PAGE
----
Risk factorsBy Mayo Clinic staff
A number of factors are associated with an increased risk of cerebral palsy.
Certain infections or health problems during pregnancy can significantly increase the risk of giving birth to a baby with cerebral palsy. Infections of particular concern include:
- German measles (rubella), a viral infection that can be prevented with a vaccine
- Chickenpox (varicella), a viral infection that can be prevented with a vaccine and can emerge later in life as shingles
- Cytomegalovirus, a very common virus that causes flu-like symptoms and may lead to birth defects if a mother experiences her first active infection during pregnancy
- Toxoplasmosis, a parasitic infection caused by a parasite found in soil and the feces of infected cats
- Syphilis, a sexually transmitted bacterial infection
- Exposure to toxins, such as methyl mercury
- Other conditions that may increase the risk of cerebral palsy, such as thyroid problems, mental retardation or seizures
Illnesses in a newborn baby that can greatly increase the risk of cerebral palsy include:
- Bacterial meningitis, a bacterial infection that causes inflammation in the membranes that surround the brain and spinal cord
- Viral encephalitis, a viral infection that causes inflammation of the brain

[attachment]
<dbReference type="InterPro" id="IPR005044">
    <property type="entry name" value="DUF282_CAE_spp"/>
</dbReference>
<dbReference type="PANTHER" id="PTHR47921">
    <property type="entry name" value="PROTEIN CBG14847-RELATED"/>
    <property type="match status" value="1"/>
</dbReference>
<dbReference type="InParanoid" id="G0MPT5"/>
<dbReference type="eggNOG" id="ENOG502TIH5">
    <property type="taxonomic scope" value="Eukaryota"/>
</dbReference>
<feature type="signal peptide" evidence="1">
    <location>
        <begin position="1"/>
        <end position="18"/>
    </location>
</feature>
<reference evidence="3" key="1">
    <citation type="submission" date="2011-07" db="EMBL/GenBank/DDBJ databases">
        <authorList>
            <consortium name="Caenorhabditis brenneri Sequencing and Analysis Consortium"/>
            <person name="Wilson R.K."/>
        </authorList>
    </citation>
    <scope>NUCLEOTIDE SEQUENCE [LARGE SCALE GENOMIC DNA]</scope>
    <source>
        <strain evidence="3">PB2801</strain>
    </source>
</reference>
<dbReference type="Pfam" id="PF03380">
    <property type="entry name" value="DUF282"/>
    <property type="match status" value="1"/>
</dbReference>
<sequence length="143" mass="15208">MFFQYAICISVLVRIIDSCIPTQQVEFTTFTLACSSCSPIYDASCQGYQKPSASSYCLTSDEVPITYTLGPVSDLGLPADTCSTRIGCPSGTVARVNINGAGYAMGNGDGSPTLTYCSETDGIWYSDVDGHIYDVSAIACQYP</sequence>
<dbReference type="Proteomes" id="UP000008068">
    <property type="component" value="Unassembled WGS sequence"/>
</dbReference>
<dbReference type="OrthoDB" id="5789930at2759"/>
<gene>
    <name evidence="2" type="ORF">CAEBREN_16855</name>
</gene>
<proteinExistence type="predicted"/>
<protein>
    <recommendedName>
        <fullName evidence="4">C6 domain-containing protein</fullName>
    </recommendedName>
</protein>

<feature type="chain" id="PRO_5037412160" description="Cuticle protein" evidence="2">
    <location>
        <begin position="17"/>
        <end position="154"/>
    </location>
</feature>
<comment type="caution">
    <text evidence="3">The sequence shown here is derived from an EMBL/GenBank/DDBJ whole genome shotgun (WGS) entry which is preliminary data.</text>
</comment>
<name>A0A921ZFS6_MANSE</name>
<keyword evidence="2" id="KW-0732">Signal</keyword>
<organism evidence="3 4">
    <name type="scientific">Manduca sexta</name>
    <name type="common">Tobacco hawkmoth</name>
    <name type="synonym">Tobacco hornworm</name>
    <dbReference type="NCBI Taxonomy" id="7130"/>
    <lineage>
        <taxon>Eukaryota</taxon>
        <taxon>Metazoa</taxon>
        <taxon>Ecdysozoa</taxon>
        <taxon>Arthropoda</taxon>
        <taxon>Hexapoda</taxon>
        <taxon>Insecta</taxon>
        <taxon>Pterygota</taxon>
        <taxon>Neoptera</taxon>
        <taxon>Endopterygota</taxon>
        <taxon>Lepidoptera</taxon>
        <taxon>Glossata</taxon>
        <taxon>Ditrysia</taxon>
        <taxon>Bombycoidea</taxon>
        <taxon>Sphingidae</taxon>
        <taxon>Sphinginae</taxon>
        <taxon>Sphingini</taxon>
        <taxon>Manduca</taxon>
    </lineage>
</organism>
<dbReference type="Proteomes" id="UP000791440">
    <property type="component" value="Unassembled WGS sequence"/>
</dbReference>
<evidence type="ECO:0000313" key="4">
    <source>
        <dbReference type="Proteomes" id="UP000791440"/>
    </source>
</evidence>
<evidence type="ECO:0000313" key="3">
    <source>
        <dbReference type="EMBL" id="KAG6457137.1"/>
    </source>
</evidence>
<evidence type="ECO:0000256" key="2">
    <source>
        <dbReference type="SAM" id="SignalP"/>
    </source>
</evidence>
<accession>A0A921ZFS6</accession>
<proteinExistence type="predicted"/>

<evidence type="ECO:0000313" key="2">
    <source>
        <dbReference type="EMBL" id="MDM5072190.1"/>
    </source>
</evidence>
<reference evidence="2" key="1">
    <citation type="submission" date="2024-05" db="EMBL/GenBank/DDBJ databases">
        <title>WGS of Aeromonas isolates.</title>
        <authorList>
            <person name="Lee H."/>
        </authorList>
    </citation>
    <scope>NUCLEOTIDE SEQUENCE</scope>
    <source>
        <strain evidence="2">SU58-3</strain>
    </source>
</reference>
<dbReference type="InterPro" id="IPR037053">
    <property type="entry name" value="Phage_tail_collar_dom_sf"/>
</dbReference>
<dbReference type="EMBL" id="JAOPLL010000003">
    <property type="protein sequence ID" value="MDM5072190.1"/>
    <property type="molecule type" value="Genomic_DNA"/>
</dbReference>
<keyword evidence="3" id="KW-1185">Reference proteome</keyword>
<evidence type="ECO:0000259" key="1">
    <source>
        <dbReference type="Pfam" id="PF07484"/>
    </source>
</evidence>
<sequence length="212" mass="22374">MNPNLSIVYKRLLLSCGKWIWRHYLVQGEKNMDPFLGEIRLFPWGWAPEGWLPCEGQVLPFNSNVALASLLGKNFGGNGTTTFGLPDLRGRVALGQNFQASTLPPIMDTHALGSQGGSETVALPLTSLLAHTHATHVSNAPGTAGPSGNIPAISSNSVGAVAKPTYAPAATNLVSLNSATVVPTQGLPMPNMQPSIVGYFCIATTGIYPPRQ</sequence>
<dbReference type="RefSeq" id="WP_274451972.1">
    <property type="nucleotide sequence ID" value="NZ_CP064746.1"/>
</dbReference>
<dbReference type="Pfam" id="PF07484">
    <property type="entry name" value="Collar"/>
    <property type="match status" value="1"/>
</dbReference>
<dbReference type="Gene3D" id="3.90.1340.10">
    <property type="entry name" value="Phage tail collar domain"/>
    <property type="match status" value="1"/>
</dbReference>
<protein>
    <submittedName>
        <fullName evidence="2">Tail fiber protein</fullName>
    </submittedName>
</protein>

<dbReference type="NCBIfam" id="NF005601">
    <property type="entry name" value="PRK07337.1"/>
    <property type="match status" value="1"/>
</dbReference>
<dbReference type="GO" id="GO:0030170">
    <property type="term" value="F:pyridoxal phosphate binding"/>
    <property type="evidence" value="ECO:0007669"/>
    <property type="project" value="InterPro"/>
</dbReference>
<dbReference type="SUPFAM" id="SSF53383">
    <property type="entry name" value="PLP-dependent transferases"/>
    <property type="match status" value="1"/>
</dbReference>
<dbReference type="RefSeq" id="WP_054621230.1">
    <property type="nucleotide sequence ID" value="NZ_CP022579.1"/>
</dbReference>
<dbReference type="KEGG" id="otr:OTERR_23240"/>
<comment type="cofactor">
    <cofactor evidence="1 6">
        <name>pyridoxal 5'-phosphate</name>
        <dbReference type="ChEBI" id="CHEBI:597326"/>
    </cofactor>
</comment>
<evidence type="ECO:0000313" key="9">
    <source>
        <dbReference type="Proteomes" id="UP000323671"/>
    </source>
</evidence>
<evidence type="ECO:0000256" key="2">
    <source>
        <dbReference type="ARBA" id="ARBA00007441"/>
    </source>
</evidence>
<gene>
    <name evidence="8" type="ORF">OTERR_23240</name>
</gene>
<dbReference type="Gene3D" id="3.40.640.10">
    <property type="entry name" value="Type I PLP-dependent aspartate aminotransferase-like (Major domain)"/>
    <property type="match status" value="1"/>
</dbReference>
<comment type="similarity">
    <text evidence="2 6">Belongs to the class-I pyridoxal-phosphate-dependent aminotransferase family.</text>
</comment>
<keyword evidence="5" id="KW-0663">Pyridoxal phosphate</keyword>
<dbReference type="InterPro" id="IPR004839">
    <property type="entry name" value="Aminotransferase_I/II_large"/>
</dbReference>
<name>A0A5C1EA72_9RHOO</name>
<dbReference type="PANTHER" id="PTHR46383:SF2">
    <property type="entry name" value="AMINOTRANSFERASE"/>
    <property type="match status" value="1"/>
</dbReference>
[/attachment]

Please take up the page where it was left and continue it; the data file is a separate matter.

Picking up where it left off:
- Severe or untreated jaundice, a condition that appears as a yellowing of the skin and that occurs when certain byproducts of "used" blood cells aren't filtered from the bloodstream
Other factors of pregnancy and birth
Other factors of pregnancy or birth that are associated with an increased risk of cerebral palsy include:
- Premature birth. A normal pregnancy lasts 40 weeks. Babies who are born fewer than 37 weeks into the pregnancy are at higher risk of cerebral palsy. The earlier the baby is born, the greater the risk of cerebral palsy.
- Low birth weight. Babies who weigh less than 5.5 pounds (2.5 kilograms) are at higher risk of developing cerebral palsy. This risk increases as birth weight falls.
- Breech births. Babies who have cerebral palsy are more likely to be in a feet-first position (breech presentation) at the beginning of labor rather than in a headfirst position.
- Multiple babies. The risk of cerebral palsy increases with the number of babies sharing the uterus. If one or more of the babies die, the chance that the survivors may have cerebral palsy increases.
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